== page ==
Public syllabus examines significance of Harris’ vice presidency


The University of Michigan has developed a collection of educational resources designed to help scholars, teachers, and learners at U-M and around the world examine the significance of Kamala Harris’ historic ascension to the U.S. vice presidency.

The Democracy & Debate Theme Semester, in partnership with the National Center for Institutional Diversity in LSA, has launched the Kamala Harris Public Syllabus, which seeks to contextualize the inauguration of the first woman of color to hold the nation’s second-highest office.

The syllabus reflects a national collaborative effort. A call inviting suggestions for books, articles, podcasts and other educational material was issued to scholars across the nation, with NCID receiving more than 100 suggestions. The submissions were curated by an editorial board of U-M faculty and staff.

The materials are designed for classroom use and other avenues of critical engagement and debate. The editorial board anticipates that the collected materials will find their way into course syllabi and areas of engaged learning over the summer and well into the fall semester as Harris’ legacy and the Biden-Harris administration continue to unfold.

“This collective public syllabus project is as much about the future as the past and the present,” said Angela Dillard, chair of the theme semester’s academic advisory committee, and professor of history, and of Afroamerican and African studies.

“The multidisciplinary editorial board was excited about the positive response to our call for contributions, and about the ways that the various submissions pointed to the value of attempting to do this admittedly early-stage evaluation of the significance of Vice President Harris, in ways that honor the diversity of her identities and background. This feels like the perfect way to conclude our theme semester’s academic initiatives.”

Designed for teaching and learning about free speech and the exchange of ideas, democratic engagement from a global perspective and what it means to be a member of a democratic society, the theme semester supported a vast array of activities that engaged thousands of U-M community members across the globe.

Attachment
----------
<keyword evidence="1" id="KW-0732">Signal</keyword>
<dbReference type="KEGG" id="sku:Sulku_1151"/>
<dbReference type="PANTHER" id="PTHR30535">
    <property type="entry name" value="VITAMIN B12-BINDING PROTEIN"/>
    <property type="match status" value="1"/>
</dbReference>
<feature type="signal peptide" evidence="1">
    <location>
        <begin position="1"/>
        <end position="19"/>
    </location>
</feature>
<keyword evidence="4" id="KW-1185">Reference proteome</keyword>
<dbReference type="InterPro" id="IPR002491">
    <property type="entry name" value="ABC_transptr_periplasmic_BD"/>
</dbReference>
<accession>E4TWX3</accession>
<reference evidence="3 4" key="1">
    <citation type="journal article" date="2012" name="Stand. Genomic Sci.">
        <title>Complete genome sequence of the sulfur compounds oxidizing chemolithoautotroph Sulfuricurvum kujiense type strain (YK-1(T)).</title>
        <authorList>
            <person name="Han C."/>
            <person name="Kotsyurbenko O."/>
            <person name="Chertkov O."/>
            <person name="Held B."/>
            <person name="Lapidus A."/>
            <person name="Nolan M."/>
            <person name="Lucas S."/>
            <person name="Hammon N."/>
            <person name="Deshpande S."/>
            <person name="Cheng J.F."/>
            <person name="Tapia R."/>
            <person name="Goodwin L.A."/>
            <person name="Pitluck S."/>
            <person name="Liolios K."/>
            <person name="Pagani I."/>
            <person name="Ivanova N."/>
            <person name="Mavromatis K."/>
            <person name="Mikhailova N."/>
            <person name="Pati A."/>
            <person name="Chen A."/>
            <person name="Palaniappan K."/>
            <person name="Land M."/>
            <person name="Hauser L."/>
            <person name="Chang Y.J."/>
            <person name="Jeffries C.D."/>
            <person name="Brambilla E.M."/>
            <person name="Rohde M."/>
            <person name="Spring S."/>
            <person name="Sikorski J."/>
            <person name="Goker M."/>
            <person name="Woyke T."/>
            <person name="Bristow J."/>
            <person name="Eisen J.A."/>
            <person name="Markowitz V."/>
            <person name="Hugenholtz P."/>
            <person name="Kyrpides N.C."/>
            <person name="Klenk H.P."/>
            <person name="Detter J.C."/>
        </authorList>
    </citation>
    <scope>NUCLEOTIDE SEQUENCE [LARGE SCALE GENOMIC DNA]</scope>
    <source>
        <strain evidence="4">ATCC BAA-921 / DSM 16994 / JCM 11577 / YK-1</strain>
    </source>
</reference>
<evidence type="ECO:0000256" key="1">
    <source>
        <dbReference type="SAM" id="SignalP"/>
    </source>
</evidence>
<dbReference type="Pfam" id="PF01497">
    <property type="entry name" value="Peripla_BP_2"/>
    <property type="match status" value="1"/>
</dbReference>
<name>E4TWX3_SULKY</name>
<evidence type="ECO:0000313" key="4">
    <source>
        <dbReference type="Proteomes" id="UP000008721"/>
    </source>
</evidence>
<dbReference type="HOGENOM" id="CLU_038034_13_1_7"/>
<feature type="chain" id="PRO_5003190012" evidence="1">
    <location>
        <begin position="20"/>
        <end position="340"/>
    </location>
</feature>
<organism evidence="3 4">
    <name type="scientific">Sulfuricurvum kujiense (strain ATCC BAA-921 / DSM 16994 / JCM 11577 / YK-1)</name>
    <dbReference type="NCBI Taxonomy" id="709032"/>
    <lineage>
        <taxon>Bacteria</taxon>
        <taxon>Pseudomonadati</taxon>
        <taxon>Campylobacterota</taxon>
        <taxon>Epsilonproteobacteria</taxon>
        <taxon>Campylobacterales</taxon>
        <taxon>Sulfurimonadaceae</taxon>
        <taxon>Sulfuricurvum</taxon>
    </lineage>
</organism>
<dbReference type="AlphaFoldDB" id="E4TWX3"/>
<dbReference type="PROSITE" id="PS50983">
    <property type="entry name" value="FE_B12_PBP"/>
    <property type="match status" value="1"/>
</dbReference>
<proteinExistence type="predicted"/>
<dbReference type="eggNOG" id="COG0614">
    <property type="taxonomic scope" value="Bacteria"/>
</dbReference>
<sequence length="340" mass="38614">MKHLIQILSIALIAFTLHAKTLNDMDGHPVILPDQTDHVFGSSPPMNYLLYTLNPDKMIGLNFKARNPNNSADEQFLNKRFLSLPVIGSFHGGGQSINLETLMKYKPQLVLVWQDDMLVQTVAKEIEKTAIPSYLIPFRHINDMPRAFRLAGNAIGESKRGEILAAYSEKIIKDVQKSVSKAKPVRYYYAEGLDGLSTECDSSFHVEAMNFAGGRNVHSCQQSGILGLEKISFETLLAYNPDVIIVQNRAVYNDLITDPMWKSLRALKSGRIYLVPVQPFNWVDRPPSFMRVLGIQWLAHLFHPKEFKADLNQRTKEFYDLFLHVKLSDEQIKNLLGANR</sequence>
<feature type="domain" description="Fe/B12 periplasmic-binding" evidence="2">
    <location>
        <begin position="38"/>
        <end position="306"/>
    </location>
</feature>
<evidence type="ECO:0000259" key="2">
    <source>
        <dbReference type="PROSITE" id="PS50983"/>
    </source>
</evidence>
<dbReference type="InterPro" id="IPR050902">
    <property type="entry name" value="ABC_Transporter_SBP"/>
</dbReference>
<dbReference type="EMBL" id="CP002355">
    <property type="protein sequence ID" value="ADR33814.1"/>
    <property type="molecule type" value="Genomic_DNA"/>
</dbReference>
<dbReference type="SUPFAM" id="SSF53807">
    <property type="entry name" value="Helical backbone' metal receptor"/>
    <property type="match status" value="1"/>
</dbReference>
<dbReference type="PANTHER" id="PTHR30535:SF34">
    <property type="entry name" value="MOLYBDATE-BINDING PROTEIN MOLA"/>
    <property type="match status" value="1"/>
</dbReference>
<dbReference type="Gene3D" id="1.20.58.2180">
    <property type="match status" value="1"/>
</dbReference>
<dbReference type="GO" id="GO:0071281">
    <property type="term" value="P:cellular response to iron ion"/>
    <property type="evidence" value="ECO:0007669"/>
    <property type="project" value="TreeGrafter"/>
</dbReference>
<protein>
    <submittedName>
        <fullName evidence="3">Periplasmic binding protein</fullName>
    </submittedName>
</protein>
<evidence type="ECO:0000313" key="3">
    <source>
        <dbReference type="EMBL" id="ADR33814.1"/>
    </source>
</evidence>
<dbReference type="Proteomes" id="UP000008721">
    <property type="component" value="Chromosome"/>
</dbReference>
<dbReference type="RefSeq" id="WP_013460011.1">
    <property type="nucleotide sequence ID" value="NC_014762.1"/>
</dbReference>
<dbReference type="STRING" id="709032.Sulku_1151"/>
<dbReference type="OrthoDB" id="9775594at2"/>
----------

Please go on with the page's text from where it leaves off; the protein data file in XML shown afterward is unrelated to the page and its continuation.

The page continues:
The Kamala Harris Public Syllabus is published at a time when the United States continues to deal with the COVID-19 pandemic and the disproportionate impacts on certain communities, the rise of anti-Asian hate, the murder of George Floyd, another increase in migrants at the southern border, and myriad other issues.

The syllabus is the culminating event of U-M’s Democracy & Debate Theme Semester’s year of deep engagement in the issues of the 2020 election cycle. It underscores the theme semester’s goals, as well as U-M’s ongoing commitment to engage with the debates in, and challenges to, American democracy.

“This was a great opportunity to mobilize scholars and scholarship to develop a resource that will facilitate the exploration of how Harris’ vice presidency might help us think more critically about movement toward a more diverse and inclusive union,” said NCID director Tabbye Chavous, associate vice president for research, and professor of education and psychology.

The editorial board intends for the syllabus to continue to be updated as news emerges, articles are written, podcasts are recorded, and articles are published. Contributions to the syllabus can be submitted to


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